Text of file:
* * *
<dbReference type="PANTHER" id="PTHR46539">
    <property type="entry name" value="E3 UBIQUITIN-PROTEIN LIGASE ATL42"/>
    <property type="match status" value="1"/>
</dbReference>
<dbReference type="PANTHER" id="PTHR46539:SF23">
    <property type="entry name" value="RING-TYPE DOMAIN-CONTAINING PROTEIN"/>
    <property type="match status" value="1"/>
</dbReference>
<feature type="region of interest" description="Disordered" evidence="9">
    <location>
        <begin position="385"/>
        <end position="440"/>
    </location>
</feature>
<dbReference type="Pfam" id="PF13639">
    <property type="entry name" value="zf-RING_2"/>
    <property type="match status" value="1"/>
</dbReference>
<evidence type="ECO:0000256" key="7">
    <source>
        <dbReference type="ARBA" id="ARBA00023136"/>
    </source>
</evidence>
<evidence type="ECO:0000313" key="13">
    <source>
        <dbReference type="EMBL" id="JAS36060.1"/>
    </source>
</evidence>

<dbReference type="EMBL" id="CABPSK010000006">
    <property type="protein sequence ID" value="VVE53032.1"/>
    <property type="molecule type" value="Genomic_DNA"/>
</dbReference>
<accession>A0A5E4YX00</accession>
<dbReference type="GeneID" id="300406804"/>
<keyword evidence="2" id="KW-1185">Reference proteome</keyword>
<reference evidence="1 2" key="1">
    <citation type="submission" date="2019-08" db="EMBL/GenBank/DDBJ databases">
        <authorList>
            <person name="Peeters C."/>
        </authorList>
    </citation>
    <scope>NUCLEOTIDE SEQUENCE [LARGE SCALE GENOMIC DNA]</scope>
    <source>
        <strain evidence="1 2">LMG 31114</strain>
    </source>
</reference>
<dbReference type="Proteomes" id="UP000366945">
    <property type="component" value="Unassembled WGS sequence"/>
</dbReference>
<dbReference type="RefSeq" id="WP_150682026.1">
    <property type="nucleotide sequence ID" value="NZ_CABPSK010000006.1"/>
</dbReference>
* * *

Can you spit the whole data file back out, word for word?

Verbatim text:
<dbReference type="PANTHER" id="PTHR46539">
    <property type="entry name" value="E3 UBIQUITIN-PROTEIN LIGASE ATL42"/>
    <property type="match status" value="1"/>
</dbReference>
<dbReference type="PANTHER" id="PTHR46539:SF23">
    <property type="entry name" value="RING-TYPE DOMAIN-CONTAINING PROTEIN"/>
    <property type="match status" value="1"/>
</dbReference>
<feature type="region of interest" description="Disordered" evidence="9">
    <location>
        <begin position="385"/>
        <end position="440"/>
    </location>
</feature>
<dbReference type="Pfam" id="PF13639">
    <property type="entry name" value="zf-RING_2"/>
    <property type="match status" value="1"/>
</dbReference>
<evidence type="ECO:0000256" key="7">
    <source>
        <dbReference type="ARBA" id="ARBA00023136"/>
    </source>
</evidence>
<evidence type="ECO:0000313" key="13">
    <source>
        <dbReference type="EMBL" id="JAS36060.1"/>
    </source>
</evidence>

<dbReference type="EMBL" id="CABPSK010000006">
    <property type="protein sequence ID" value="VVE53032.1"/>
    <property type="molecule type" value="Genomic_DNA"/>
</dbReference>
<accession>A0A5E4YX00</accession>
<dbReference type="GeneID" id="300406804"/>
<keyword evidence="2" id="KW-1185">Reference proteome</keyword>
<reference evidence="1 2" key="1">
    <citation type="submission" date="2019-08" db="EMBL/GenBank/DDBJ databases">
        <authorList>
            <person name="Peeters C."/>
        </authorList>
    </citation>
    <scope>NUCLEOTIDE SEQUENCE [LARGE SCALE GENOMIC DNA]</scope>
    <source>
        <strain evidence="1 2">LMG 31114</strain>
    </source>
</reference>
<dbReference type="Proteomes" id="UP000366945">
    <property type="component" value="Unassembled WGS sequence"/>
</dbReference>
<dbReference type="RefSeq" id="WP_150682026.1">
    <property type="nucleotide sequence ID" value="NZ_CABPSK010000006.1"/>
</dbReference>